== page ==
Christian Union

  • Religion
  • 2002

The successful Campus Crusade model for religious work on college campuses (see 1951 entry) asks missionaries to raise their own funds and moves them from institution to institution. The Christian Union is distinctive in raising funds tied to particular schools. When donors contribute to Christian outreach at a specific college, the funding stays there. Christian Union is also unusual in its focus on bringing the evangelical message to a particular type of setting—the predominantly secular world of the Ivy League. Founder Matt Bennett, a Cornell alumnus, recognized that graduates from these selective schools will end up as “leaders in so many places in society,” and “we need people who have the values of Jesus Christ” in those slots. So the Christian Union now operates on the campuses of Princeton, Columbia, Cornell, Yale, Harvard, Dartmouth, Brown, and the University of Pennsylvania.

While the group seeks to find, create, and encourage believers, its primary focus is on Christian leadership development. Instructors take eight to ten students through a book of the Bible each semester, seeking lessons for living. They also provide two specialty courses: one for freshmen on sex and spirituality, another for seniors on vocations. The group offers one-on-one mentoring, a weekly lecture series, book giveaways, and conferences as well.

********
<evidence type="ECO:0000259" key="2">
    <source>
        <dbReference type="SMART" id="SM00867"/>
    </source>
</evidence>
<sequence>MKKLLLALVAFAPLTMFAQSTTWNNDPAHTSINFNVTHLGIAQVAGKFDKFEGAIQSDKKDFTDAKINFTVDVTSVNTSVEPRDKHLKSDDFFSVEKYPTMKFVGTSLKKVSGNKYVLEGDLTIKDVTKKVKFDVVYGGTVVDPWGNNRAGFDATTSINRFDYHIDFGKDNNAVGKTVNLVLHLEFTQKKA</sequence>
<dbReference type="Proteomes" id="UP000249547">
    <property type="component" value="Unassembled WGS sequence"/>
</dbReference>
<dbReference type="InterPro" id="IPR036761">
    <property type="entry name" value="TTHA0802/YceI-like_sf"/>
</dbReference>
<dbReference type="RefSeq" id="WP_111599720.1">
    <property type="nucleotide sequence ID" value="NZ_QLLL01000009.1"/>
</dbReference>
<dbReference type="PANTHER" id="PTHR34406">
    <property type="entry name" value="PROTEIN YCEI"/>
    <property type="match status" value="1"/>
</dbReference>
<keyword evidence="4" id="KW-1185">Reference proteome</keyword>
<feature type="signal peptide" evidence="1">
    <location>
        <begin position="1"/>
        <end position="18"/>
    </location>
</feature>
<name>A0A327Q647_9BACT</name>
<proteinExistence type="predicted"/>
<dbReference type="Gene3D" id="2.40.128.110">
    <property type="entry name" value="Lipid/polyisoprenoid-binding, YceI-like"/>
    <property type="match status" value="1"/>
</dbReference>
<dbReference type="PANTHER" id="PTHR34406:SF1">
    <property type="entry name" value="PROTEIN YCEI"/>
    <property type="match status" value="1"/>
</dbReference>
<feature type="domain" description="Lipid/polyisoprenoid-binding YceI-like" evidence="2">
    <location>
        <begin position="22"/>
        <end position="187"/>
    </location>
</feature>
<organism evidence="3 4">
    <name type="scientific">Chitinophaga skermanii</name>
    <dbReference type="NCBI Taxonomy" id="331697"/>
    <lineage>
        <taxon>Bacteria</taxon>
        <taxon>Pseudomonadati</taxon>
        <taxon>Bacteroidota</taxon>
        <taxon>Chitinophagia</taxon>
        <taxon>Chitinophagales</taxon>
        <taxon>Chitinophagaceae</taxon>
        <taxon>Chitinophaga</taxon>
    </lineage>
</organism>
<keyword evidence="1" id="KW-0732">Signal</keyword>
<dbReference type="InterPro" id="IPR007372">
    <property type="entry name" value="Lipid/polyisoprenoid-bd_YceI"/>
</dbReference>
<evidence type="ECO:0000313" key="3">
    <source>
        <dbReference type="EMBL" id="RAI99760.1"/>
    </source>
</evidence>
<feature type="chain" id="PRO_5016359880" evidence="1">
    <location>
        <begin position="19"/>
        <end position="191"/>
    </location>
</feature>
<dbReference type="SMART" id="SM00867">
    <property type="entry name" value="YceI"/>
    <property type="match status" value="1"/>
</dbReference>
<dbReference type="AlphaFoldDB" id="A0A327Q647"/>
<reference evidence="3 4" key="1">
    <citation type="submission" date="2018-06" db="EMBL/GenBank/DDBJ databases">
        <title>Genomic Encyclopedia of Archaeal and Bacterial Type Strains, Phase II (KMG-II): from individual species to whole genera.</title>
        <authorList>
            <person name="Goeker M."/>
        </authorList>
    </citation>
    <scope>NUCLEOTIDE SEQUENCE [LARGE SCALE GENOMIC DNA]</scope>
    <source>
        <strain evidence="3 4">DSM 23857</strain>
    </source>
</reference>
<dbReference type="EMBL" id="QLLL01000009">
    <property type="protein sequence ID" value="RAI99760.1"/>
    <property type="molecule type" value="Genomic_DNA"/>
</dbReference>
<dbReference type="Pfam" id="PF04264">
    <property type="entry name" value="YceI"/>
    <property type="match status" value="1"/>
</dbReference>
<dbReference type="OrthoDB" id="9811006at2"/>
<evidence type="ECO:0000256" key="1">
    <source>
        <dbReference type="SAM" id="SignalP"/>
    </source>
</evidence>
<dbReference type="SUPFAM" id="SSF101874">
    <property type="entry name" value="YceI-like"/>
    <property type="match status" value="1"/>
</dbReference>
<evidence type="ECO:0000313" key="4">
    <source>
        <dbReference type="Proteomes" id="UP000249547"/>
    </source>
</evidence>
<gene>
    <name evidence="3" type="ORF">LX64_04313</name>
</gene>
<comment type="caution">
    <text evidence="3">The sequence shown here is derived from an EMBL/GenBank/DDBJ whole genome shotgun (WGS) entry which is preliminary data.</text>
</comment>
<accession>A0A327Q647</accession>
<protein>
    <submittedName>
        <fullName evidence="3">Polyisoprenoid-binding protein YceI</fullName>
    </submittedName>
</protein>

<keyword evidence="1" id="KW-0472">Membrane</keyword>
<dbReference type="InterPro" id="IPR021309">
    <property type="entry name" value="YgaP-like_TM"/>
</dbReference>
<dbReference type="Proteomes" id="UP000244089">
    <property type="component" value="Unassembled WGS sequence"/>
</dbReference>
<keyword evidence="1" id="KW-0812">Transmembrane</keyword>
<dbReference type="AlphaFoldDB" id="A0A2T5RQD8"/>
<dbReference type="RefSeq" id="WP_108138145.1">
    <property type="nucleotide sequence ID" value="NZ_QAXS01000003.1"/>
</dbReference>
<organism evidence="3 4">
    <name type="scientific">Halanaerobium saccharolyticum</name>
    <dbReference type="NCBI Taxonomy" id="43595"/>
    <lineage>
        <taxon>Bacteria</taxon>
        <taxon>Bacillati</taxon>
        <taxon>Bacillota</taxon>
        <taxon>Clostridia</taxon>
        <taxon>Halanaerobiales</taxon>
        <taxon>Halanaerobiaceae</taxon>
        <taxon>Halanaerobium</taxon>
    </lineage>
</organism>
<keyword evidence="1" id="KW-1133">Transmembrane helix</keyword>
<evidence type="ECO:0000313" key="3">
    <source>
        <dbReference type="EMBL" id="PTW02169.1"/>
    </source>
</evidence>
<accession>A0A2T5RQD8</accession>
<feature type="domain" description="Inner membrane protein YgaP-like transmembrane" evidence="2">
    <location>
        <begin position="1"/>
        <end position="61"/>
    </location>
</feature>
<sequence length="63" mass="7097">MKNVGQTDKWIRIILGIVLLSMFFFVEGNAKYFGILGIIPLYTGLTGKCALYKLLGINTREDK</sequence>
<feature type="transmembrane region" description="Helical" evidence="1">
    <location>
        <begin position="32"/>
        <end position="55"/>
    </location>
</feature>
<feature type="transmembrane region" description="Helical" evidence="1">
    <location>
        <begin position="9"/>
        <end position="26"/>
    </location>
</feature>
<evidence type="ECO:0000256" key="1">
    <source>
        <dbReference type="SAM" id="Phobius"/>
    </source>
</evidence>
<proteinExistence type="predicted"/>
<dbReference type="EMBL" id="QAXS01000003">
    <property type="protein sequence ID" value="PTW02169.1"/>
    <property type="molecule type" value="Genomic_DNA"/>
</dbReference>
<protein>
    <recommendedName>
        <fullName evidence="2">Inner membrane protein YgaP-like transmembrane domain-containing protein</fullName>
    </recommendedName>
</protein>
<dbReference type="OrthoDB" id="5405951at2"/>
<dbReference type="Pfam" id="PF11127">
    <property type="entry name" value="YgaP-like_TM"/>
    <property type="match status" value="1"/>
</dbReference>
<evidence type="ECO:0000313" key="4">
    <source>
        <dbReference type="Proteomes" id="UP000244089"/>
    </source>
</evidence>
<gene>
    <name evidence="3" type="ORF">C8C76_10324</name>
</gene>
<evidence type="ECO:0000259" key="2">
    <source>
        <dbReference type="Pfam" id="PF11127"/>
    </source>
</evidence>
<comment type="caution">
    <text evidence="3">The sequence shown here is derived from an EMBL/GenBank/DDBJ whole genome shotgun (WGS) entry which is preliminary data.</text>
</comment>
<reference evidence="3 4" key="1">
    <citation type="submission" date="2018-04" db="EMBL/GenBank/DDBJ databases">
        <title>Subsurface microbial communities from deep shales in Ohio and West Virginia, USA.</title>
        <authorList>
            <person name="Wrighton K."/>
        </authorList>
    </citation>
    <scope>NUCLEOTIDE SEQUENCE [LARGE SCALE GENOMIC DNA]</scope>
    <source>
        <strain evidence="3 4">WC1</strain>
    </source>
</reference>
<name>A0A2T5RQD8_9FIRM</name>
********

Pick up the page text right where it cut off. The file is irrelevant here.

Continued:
At Princeton, the Christian Union now attracts 500 students per year to at least one of its programs. That’s about 10 percent of undergraduates, making it one of the more successful student groups on campus. The Harvard chapter attracts 200 participants.

Though most of the students already are believers when they become involved with the Christian Union, students experience religious conversion through the group every year. Student demand on its campuses is outstripping fundraising, despite an annual budget of about $6 million. Many of the union’s hundreds of donors are Ivy League alums who wish they had had access to such a program when they were in school. Others simply agree with Bennett that “if we want to see the nation change for the better, people who are in leadership in culturally influential institutions have to have the right values. That’s why we do what we do.”